7 Question: Click here to find out.
Sand is a size term referring to sediment particles ranging from 1/16 to 2 millimeters in diameter. When the sized particles cement together into the rock called sandstone a entire suite of fine-grained, medium-grained, or coarse-grained sandstones may result. As in shales, once the sand sediment is deposited, the removal of water initiates the rock forming sequence. Question: Without something to hold the individual sand grains together, the rock would not exist. It would just be a pile of sand. What process is required to form the rock called sandstone that we have not yet talked about? Click here to find out. Back

8 places for the accumulation of water, oil, and natural gas to collect.
Answer = CEMENT Sand-sized particles are cemented together when iron (Fe2O3), silica (SiO2), or calcium carbonate (CaCO3) precipitate from ground water moving through or being forced out of the sediment particles as they are being compacted. Some of the iron, silica, or calcium carbonate precipitates and is left behind (brown areas). This material becomes the cement holding individual grains together to form the rock called sandstone. Water between sand-sized sediment grains contains cementing agents that are dissolved in water. The open spaces between the sand grains are called pores. Pores provide places for the accumulation of water, oil, and natural gas to collect. Back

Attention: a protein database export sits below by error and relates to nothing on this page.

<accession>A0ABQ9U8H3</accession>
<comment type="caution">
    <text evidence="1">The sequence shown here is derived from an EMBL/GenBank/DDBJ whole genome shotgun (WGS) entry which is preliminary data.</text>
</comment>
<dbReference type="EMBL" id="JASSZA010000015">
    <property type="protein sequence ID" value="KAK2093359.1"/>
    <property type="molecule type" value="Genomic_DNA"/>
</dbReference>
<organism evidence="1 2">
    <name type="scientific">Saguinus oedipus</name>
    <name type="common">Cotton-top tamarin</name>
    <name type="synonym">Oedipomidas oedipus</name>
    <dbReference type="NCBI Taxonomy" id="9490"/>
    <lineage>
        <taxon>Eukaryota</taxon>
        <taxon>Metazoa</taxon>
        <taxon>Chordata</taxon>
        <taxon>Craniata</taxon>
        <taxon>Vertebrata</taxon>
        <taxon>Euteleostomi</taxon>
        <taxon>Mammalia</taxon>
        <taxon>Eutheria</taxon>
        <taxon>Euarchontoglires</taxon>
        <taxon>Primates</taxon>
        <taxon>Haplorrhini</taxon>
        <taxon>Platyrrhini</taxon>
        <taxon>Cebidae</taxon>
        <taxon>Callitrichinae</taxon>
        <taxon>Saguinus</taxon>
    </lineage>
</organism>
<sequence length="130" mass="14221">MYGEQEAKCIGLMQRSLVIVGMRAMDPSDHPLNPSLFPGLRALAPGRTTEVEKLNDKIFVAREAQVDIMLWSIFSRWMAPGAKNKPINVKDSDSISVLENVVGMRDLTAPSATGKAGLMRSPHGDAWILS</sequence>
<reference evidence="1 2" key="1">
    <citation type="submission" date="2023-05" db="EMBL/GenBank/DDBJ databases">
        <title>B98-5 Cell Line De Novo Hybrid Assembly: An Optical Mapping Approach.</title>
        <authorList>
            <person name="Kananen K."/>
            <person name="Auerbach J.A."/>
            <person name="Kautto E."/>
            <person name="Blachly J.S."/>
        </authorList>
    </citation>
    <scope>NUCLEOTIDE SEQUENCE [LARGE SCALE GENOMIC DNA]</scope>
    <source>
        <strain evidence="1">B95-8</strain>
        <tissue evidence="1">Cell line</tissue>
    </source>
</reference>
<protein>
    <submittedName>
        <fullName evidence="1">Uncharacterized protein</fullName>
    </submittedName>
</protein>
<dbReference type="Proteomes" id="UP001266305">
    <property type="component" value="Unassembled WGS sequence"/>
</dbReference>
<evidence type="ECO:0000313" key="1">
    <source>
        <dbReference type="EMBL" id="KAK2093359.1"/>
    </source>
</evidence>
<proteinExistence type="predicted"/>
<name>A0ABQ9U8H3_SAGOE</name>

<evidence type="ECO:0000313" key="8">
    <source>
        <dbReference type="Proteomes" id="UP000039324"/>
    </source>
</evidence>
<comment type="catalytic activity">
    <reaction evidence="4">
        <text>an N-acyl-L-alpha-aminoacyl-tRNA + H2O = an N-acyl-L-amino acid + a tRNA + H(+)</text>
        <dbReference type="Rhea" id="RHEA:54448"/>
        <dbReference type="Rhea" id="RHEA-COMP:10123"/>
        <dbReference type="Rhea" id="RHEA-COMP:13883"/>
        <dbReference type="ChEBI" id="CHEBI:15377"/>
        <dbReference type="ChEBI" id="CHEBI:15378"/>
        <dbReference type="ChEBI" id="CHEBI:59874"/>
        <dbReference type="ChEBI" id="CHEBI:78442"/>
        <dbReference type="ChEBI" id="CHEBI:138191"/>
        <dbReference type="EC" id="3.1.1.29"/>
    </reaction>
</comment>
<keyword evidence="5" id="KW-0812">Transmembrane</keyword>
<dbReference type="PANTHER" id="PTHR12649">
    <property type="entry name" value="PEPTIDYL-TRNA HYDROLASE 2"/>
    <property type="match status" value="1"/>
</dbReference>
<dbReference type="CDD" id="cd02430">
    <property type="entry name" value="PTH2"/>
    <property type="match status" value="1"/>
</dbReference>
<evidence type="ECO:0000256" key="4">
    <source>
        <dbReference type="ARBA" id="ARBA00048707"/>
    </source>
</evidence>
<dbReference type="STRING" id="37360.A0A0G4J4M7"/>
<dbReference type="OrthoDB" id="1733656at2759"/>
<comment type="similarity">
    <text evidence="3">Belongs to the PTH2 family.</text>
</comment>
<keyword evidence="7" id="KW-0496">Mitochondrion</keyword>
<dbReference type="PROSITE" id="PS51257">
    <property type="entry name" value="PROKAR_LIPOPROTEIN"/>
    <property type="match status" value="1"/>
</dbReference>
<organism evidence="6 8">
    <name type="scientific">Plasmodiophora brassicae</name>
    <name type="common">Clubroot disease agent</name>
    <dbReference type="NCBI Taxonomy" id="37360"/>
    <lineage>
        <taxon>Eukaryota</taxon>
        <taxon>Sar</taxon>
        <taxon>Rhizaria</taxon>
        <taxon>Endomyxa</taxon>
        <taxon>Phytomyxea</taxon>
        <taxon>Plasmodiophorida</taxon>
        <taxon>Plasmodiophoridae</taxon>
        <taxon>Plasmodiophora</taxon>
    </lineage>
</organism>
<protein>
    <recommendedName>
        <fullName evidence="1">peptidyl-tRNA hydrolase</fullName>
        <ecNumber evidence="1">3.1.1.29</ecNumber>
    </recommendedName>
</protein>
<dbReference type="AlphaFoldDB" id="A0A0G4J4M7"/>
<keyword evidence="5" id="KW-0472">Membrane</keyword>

9 Limestone is predominately calcium carbonate (CaCO3).
Calcium carbonate is dissolved in water and can be removed and turned into a carbonate-rich mud either chemically or biologically. In either case, the CaCO3 is both the accumulating sediment and the cementing agent holding the sediment together to form the rock called limestone. Aqueous environments where carbonate-rich sediment accumulates over a large area is sometimes referred to as a “carbonate shelf.” Back

10 Depositional Environments and Facies
The two basic depositional environments are terrestrial and marine. Terrestrial environments are located on land with the most important being those associated with streams; such deposits are referred to as fluvial deposits. Marine deposits are those that accumulate in ocean/sea environments. Unique nearshore brackish areas such as estuaries, lagoons, and tidal basins are referred to as non-marine. Deposition occurs simultaneously at different locations and, therefore, the elements of time and location must be considered. Geologists call this concept “facies.” Back

11 Fluvial deposits include sediments accumulated in
stream channels, as levees, or on floodplains. Back

12 Facies and Facies Changes Transgression and Regression